“The brain is configured in such a way that you can’t remember pain. You remember that something hurt
and that it should be avoided, but the actual sensation itself
isn’t stored in long-term memory.”
My wife’s friend, the psychology major, was talking. I
nodded and agreed and started thinking about how much
my hands hurt last month when I broke them both. If the
memory wasn’t stored in my brain, it must have been
stored in my fingers, because they all started hurting again.
I thought about my knees and they started hurting too.
Same goes for my ankles, hips, feet and ribs. I wouldn’t
dream of contradicting the experts in the field, but clearly
there was more to the story. The whole thing about pain
and long-term memory is irrelevant if the pain never
actually goes away. In my world, soreness and aches are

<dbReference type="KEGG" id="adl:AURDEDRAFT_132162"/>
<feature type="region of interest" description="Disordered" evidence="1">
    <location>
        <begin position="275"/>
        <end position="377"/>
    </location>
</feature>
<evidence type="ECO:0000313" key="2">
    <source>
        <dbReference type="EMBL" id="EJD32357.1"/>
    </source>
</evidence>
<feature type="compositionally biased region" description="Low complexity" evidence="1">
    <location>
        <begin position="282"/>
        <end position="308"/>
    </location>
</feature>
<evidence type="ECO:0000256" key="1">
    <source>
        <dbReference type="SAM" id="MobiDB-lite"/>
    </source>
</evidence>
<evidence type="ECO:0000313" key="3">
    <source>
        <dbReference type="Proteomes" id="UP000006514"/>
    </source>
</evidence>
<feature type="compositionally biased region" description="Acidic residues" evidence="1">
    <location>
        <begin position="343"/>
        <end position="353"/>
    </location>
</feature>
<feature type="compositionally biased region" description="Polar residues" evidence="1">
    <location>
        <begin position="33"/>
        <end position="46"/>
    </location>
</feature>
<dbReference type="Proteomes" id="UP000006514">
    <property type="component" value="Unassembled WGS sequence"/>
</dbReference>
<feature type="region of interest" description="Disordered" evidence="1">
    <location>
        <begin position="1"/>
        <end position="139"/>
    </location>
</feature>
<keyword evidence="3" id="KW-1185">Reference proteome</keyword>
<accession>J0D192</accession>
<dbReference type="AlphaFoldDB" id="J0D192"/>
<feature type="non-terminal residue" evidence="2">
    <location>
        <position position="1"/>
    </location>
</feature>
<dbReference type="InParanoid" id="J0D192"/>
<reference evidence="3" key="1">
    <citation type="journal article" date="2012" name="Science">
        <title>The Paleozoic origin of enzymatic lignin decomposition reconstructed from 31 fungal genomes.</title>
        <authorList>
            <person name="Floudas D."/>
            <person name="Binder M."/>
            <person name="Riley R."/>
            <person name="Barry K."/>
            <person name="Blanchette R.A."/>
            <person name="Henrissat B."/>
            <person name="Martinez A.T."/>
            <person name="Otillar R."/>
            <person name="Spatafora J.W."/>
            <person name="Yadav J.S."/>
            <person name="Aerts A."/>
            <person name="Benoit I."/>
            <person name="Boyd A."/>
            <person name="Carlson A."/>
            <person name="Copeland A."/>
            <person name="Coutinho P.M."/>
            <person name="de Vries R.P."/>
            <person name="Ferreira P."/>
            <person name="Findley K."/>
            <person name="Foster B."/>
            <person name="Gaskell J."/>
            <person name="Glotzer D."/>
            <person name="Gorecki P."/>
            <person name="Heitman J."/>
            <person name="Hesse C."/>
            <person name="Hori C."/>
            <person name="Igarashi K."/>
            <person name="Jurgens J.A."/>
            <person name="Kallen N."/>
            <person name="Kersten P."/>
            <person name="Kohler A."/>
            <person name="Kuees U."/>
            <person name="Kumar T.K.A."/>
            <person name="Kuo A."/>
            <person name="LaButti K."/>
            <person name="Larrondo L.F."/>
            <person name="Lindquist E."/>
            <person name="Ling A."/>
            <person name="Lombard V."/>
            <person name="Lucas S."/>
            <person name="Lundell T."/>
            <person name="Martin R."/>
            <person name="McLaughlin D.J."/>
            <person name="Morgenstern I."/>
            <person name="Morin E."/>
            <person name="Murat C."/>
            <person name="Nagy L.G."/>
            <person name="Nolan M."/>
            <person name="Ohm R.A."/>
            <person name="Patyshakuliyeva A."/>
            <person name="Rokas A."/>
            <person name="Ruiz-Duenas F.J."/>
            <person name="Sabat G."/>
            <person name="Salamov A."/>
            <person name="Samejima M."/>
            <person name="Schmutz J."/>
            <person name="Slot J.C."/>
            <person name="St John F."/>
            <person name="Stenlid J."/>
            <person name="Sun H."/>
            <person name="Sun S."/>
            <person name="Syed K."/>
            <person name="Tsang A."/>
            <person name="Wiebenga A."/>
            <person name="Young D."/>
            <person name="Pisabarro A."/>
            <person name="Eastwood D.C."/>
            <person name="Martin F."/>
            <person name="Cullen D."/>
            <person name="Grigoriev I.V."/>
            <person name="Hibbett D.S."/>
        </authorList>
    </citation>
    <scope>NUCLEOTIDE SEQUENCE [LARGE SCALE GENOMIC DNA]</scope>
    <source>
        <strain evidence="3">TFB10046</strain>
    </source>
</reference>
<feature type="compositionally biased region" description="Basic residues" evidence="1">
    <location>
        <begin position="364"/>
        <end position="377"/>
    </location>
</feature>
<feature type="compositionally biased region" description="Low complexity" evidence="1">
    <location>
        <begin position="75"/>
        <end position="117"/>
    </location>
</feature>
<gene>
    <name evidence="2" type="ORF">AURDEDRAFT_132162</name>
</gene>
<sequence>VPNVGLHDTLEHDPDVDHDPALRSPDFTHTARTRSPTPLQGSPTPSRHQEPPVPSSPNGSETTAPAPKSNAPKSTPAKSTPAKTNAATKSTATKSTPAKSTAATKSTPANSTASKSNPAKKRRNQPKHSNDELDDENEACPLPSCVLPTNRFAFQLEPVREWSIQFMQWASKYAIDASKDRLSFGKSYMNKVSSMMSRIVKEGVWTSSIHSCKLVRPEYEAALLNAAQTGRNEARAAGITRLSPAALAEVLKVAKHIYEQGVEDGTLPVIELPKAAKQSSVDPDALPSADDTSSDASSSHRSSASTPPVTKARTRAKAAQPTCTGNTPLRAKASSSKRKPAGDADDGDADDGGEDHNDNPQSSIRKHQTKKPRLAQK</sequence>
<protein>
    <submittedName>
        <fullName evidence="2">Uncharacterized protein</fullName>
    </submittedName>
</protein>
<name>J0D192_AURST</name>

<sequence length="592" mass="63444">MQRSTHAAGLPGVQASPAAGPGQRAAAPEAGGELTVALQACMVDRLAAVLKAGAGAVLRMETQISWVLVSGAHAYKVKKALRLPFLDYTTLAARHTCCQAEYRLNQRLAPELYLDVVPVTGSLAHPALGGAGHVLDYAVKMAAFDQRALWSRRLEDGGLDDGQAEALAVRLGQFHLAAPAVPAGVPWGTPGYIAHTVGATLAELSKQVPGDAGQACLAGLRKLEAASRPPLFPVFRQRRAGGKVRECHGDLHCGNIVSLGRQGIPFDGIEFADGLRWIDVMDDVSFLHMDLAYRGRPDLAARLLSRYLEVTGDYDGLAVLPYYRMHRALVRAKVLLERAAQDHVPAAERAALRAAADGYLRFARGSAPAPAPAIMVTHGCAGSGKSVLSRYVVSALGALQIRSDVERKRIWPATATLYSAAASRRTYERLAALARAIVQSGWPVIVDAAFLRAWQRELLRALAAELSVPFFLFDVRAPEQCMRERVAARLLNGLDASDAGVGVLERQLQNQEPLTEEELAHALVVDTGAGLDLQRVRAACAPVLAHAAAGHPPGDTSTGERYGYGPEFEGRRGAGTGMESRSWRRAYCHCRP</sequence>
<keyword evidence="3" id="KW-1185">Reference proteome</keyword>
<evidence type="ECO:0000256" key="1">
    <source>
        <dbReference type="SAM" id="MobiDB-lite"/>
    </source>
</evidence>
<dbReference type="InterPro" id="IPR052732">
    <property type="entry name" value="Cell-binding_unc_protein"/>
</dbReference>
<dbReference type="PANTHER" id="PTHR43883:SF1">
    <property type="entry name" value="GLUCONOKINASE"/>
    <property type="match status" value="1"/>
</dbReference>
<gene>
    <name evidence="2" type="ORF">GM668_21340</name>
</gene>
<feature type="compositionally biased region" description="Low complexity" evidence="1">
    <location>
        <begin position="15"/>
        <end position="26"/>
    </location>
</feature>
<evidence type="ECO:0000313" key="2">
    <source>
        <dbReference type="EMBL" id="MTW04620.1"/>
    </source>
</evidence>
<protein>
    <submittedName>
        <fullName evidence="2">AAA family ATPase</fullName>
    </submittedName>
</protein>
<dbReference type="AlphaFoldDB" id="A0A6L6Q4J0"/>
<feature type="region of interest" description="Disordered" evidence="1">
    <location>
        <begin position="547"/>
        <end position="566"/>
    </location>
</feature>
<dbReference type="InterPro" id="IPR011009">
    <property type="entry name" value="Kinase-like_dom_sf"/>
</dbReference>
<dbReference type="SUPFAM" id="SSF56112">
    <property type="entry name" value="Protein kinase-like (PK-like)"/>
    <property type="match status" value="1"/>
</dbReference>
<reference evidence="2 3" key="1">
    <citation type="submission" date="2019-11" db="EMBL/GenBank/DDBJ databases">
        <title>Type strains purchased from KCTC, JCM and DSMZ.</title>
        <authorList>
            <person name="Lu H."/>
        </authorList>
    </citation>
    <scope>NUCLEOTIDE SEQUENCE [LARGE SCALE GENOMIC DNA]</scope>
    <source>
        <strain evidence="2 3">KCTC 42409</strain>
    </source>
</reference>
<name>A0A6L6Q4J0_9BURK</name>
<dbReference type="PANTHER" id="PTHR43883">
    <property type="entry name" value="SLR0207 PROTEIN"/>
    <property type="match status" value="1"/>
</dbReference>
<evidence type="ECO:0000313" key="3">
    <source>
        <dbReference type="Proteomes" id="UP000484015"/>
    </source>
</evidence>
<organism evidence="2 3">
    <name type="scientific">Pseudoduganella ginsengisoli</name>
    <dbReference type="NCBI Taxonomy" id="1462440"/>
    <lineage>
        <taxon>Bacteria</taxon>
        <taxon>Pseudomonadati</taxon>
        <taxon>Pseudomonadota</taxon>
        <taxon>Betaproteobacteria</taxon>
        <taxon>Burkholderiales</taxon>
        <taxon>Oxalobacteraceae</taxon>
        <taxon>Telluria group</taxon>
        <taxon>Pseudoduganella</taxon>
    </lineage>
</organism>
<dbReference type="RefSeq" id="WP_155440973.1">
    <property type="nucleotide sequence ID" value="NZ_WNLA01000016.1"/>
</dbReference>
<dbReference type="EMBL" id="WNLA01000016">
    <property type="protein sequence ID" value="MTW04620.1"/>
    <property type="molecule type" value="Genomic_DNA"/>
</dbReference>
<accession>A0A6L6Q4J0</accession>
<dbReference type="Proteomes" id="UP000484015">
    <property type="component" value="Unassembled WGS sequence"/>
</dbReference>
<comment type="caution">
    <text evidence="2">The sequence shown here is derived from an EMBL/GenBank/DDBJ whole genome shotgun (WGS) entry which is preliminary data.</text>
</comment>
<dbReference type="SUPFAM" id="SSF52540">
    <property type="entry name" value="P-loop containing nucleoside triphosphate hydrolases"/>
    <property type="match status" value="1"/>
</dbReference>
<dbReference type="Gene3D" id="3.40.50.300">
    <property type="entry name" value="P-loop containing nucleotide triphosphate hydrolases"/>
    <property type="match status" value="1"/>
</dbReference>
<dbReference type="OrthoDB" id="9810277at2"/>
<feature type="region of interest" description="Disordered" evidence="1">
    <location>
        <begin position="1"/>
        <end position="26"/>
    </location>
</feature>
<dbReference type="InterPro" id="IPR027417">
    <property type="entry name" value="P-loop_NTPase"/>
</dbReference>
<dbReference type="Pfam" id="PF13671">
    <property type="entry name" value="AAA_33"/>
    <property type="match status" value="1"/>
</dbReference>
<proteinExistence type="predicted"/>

permanent house guests that serve as willing reminders of
the moment of onset.
On the other hand, there’s clearly some truth there—
some pain is forgotten immediately. If I had clear, perfect
recall of suffering, then I wouldn’t have purchased a 1988
Kawasaki KDX200 last week. My memory was already
eroded from one year ago when I found a 14-year-old
Honda CR250R and then spent a horrifying amount of time
rebuilding it, only to discover that I didn’t like riding it that
much. Now I was about to suffer through the rebuilding
process all over again, only I was starting with a motorcycle
that was much older and much more outdated. The KDX
was missing a number of parts, there was extensive crash
damage, and even though it ran, it certainly didn’t run well.
“I mixed the gas at 3:1, just like it says on the sticker,” said
“I think that sticker used to say 32:1. See, it’s scratched